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How to Shop for a Volunteer Job
by Nan Hawthorne
Yes, I said "shop" and yes, I said "job." Work is work, and structured work is a "job." If you are counting on convincing an employer to hire you based on, among other things, volunteer work listed on your résumé, then the sooner you see your volunteer work as a job the better. That recognition will help you find a volunteer project right for you and translate it into terms equable to paid employment.
First, you need to do two things: decide what you need to look for, and then how to find it. How much do you know about the day-to-day tasks of a typical entry-level job in your field? Two ways to learn what any given career uses in the way of skills and knowledge are the OCCUPATIONAL OUTLOOK HANDBOOK and people who are already doing the work. For the latter, find people in just the sort of job you want as the starting point for your career. Ask if you can buy them coffee and do an "informational interview" where you quiz them on what tasks are part of their jobs, where they developed their skills and how they got their first job in the field. The OCCUPATIONAL OUTLOOK HANDBOOK, www.bls.gov/oco/ , is published by the U.S. Department of Labor and addresses what qualifications one needs to enter each field, what the variations are on jobs in each occupation, what the work itself comprises and whether the prospects for growth of the field are good.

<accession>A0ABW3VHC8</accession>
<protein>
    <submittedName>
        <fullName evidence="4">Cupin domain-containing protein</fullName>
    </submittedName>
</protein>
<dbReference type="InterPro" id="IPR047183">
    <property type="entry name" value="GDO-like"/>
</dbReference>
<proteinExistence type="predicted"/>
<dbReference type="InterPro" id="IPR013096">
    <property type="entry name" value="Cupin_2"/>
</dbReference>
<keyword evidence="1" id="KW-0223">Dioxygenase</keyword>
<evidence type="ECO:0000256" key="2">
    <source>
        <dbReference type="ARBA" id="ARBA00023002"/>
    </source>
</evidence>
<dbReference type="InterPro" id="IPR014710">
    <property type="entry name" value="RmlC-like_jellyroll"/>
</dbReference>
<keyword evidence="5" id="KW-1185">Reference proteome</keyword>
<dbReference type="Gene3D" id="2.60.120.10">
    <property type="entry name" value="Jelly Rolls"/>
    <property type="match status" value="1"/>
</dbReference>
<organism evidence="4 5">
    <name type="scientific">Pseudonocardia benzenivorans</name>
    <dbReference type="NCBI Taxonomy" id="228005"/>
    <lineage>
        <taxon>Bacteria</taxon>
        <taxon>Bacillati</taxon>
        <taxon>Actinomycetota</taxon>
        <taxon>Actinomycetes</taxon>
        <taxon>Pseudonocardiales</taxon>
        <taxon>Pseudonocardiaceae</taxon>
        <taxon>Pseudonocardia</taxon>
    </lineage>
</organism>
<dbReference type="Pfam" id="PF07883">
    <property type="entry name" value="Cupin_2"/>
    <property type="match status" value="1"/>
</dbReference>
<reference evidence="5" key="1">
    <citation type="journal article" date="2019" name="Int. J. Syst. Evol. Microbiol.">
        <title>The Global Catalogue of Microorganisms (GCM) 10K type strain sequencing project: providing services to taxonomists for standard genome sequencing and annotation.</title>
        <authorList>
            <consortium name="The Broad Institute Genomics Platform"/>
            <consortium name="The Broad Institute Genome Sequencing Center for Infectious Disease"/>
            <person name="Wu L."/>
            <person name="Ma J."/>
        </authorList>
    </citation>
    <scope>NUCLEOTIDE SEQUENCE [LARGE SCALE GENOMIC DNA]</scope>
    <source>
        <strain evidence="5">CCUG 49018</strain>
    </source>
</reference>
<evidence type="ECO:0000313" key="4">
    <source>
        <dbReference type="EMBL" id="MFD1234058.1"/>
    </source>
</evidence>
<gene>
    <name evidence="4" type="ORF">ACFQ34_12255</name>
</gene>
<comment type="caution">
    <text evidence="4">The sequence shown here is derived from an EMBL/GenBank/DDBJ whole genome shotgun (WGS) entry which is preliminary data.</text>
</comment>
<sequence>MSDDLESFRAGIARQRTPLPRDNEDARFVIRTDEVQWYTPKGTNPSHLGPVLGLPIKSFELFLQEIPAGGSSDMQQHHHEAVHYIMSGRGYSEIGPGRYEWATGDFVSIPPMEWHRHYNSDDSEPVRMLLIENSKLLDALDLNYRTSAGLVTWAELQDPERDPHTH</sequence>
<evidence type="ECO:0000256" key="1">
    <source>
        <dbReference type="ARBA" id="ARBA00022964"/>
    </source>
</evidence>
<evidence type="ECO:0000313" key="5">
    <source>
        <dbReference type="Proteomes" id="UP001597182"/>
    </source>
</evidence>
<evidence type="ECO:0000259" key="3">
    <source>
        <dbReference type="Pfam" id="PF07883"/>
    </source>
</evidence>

For example, the OCCUPATIONAL OUTLOOK HANDBOOK breaks sales into several related careers: advertising and marketing, cashiers, product demonstrators and models, rental agents, real estate agents, travel agents, sales engineers as well as retail sales. Basic tasks in retail sales include: ability to work with the public; excellent communication skills, and in particular sales skills; recordkeeping ability; knowledge of products or services; problem-solving; conflict resolution; and organizational skills. When you break it down like this, you see what you most need to develop to qualify for an entry-level job, that is, what you have to get out of the volunteer experience to support your career goals.
It is time to start shopping. How difficult this is will depend in large part on where you live. You will have more choices in a large city. You will find fewer in a small town and practically none in a rural area. Do not despair however for there is a wonderful thing called Virtual Volunteering or volunteering via the Internet.
You won't find any one resource that has all the volunteer jobs in your area listed. There are some databases that cover a lot of them, but you will need to be resourceful in finding the full range of possibilities, giving you more options to find exactly what you need. In a large city there are literally thousands of volunteer projects in areas like human services, health, the arts, public safety, community and political organizations, the environment, faith-based organizations of all kinds, education and many more. You can find jobs as diverse as counseling on a crisis line, leading tours of a community garden, researching the history of a neighborhood, working in information technology for a small senior program, mentoring at-risk children, moderating a listserv for a club, providing security at a parade, filing papers for a drop-in free clinic, caring for children during services at a place of worship, serving food at a shelter, walking dogs for an animal rescue organization, or acting as an advisory member of a board of a museum. Even in a smaller area you will find many more volunteer opportunities than you probably imagine. Here are some of the ways you can find volunteer opportunities.